The proposed policy changes are intended to ensure all EU citizens will have access to the best indoor air quality and seeks to set high minimum standards at the member state level, along with ambitious renovation strategies.

"My main point is to ensure our buildings are helping to keep us healthy", says Anneli Jaatteenmaki, a Finnish MEP, former prime minister and member of the environment committee.

With most people spending some 90 percent of their time indoors, the stakes could hardly be higher - both for tenants, home owners, office workers, and the construction and renovation sectors.

"Energy efficiency and indoor air quality must go hand in hand. The consequences poor indoor air quality has on Europeans' health and quality of life, as well as on our economies, cannot be underestimated," according to Roberta Savli, director of strategy and policy at the European Federation of Allergies and Airways Diseases Patients' Associations (EFA).

"Europeans have the right to breathe clean and safe air everywhere," she said and adds, "the European Parliament has the opportunity to introduce an indoor air quality certificate to protect us."

Interchanging air

But potential conflicts between the energy efficiency measures and proposed indoor air quality standards are already becoming apparent. Attempts to increase the energy efficiency of buildings generally mean "we are not opening windows; we are interchanging incoming and outgoing air" according to Jaromir Kohlicek, a Czech MEP and vice-chair of the ITRE committee.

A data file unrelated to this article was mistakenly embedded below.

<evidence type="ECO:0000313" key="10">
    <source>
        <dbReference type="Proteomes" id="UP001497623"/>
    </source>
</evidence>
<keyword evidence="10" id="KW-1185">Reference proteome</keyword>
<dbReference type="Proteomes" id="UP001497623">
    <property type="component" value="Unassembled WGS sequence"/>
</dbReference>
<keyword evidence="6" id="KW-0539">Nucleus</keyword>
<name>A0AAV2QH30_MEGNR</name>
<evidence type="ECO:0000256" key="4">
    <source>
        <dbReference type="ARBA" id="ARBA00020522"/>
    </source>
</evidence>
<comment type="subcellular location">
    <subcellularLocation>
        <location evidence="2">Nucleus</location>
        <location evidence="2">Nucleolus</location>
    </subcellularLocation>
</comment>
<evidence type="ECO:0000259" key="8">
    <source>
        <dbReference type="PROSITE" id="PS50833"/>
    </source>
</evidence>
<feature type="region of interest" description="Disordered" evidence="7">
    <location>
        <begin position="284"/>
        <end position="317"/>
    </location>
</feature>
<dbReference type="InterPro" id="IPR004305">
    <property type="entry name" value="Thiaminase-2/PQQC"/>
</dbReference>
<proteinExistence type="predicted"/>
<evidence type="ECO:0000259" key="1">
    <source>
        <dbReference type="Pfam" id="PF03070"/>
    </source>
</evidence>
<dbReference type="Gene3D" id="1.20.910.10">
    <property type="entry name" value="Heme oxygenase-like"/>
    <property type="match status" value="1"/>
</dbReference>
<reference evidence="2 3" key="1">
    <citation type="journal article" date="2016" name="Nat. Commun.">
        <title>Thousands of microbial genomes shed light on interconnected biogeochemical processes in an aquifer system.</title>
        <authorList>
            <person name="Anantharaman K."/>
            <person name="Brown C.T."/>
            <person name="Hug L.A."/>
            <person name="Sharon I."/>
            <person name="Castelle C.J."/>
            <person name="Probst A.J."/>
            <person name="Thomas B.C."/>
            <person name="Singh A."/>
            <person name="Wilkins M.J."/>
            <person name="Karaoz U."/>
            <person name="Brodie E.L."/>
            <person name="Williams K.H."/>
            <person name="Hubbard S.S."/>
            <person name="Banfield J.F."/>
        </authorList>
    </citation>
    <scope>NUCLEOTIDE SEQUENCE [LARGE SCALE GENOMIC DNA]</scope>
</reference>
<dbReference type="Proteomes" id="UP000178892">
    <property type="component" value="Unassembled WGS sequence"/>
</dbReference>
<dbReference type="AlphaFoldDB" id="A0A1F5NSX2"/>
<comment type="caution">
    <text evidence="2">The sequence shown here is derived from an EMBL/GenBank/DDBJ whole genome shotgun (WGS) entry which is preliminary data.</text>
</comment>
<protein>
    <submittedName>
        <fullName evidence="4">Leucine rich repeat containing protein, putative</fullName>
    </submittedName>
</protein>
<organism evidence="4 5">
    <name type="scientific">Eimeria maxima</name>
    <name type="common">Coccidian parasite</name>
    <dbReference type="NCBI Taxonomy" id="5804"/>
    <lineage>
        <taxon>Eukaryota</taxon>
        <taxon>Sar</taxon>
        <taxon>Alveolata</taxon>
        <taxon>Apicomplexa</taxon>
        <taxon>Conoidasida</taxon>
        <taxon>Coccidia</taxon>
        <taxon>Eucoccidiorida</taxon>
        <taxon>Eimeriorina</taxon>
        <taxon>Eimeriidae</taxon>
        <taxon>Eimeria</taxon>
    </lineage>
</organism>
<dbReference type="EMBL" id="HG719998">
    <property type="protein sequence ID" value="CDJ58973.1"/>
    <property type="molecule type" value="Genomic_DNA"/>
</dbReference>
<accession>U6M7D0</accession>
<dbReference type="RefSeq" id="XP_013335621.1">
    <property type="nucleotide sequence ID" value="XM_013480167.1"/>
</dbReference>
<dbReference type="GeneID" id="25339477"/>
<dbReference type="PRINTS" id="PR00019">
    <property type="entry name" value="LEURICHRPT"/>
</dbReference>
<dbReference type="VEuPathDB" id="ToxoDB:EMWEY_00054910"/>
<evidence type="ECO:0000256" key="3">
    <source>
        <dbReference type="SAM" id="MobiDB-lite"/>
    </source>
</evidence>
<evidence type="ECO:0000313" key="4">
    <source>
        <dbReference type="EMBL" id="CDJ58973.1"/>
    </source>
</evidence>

Whilst not necessarily disagreeing, the construction industry is keen to point to the problem with maintaining and repairing existing air systems in the current building stock.

Eugenio Quintieri, secretary general of the European Builders Confederation (EBC) stresses "we need a European legislative framework able to ensure heating and air-conditioning systems are not only functioning safely, but remain in good repair, because they have a huge influence on indoor air quality".

The general feeling towards the legislation amongst special interest groups and politicians is positive.

Adrian Joyce, secretary general of the European Alliance of Companies for Energy Efficiency in Buildings (EuroACE), admits that to "live up to the Paris Accords we have to change."